11:38 on a Tuesday morning and all she wants to do is sleep. She knows her time is fleeting, so shouldn’t she be outside breathing in this fine, spring day? Listening to the robins? Watching the way the sparrows, the titmice, and even the goldfinch fill her backyard with life and color and perhaps she should, but she’s so damn tired after another round of chemo and these sheets feel so soft, so nice, against her skin.
In this bed, she can pretend she is sixteen again, healthy, in love with a boy named Roger Hart, the way she touched him down there, the hardness of his cock pressing through his jeans. She closes her eyes, remembers summer afternoons, her father mowing the yard outside her window as Roger explored her body with his hands, his tongue, his lips.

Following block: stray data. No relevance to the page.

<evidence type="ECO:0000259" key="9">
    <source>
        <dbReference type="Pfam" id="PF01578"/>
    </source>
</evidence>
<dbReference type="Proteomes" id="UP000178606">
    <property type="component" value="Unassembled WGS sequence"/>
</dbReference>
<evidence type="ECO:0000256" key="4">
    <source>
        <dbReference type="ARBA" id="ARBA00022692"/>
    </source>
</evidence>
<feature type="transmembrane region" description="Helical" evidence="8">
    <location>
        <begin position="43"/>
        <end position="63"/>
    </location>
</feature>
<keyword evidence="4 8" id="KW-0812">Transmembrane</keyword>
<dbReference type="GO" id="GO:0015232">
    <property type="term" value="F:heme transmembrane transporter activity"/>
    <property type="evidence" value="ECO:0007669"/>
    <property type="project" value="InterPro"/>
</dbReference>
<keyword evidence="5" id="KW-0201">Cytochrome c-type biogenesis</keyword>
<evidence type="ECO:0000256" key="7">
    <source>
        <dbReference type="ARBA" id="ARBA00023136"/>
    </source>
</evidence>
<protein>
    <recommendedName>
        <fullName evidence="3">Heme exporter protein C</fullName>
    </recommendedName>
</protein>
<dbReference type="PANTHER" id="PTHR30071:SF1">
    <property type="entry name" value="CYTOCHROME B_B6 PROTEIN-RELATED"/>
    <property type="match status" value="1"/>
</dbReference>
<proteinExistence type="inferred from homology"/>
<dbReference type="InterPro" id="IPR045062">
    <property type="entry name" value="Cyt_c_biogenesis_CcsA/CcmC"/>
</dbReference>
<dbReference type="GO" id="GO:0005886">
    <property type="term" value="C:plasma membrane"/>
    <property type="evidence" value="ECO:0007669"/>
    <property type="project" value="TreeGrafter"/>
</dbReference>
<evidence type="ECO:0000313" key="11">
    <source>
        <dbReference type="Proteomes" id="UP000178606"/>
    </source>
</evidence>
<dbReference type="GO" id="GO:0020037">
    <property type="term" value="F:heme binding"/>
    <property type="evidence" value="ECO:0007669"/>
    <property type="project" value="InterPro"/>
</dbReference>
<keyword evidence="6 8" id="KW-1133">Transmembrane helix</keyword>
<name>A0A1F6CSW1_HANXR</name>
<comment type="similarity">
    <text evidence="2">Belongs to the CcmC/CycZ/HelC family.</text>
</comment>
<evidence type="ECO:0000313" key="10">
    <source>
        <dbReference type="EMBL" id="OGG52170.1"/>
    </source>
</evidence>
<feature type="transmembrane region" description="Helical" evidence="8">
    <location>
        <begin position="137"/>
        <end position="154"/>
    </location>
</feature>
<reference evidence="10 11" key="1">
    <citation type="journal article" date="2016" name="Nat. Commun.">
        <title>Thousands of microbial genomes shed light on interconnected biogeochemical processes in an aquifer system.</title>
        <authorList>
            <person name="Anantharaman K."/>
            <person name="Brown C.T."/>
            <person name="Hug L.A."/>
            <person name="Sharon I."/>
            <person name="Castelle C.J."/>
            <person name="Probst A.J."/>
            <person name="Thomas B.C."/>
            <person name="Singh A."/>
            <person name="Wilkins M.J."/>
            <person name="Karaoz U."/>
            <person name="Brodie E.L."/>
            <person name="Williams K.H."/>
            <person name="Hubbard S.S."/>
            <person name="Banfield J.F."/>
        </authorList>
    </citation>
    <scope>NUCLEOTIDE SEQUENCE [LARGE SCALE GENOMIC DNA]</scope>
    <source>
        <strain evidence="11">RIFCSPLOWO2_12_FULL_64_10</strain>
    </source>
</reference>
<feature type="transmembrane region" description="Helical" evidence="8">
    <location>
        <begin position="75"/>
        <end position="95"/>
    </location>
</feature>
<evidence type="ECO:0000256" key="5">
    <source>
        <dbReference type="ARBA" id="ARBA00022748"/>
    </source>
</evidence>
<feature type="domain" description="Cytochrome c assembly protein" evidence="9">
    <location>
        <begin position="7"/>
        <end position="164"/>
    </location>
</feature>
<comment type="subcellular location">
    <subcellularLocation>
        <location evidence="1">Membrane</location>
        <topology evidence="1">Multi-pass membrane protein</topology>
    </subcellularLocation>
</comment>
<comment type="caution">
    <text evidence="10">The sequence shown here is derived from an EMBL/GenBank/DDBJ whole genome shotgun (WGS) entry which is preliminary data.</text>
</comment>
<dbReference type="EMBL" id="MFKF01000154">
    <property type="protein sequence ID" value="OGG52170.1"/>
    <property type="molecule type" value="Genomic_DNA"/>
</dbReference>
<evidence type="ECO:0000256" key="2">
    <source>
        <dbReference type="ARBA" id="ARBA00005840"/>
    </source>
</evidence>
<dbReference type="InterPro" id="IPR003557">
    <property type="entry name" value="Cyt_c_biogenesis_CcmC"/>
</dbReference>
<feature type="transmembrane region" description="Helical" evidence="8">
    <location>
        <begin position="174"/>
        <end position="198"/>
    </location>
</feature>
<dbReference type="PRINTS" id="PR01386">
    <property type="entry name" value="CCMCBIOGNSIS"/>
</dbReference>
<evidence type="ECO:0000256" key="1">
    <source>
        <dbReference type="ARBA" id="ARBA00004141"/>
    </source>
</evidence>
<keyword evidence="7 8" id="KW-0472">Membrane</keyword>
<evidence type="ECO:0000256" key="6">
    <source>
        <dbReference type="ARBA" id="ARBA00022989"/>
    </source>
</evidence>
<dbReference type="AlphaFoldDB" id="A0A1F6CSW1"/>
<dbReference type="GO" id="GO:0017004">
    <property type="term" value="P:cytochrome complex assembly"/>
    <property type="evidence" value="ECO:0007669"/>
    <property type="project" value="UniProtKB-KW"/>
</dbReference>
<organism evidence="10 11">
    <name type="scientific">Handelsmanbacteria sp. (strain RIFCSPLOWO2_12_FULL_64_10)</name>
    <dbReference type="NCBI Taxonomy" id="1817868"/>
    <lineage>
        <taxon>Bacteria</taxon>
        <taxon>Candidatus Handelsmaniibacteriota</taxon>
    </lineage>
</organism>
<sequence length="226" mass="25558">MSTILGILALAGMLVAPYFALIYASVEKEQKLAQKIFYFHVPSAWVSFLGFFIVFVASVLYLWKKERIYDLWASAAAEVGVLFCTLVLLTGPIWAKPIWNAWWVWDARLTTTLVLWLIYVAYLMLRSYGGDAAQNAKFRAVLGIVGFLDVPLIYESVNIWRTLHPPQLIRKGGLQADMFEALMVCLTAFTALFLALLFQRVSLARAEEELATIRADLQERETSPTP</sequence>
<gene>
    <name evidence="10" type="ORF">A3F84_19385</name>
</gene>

She thinks, you can have your birds, your yard, your fresh air. I’ve got this bed and it has me and for a few minutes I’ve got Roger again and I don’t want another damn living thing.
earned an MA degree from Hollins University and an MFA from UNC-Greensboro. He is the
author of four books of fiction, including the 2004 Novello Literary Award-winning
novel Portisville, and most recently the novel Hopscotch. His first
full-length poetry collection, How Birds Fly, is the winner of the 2018 Lena
Shull Book Award. After working as an X-ray Technologist for twenty years, Cushman now
works in the IT Department at Moses Cone Memorial Hospital, and lives with his family
in Greensboro, North Carolina.
Author’s website: http://www.stevecushman.net/index.htm
⚡ Hospital Poet Sees the Stories in Everything, article by Jeri Rowe
in News & Record (26 January 2014)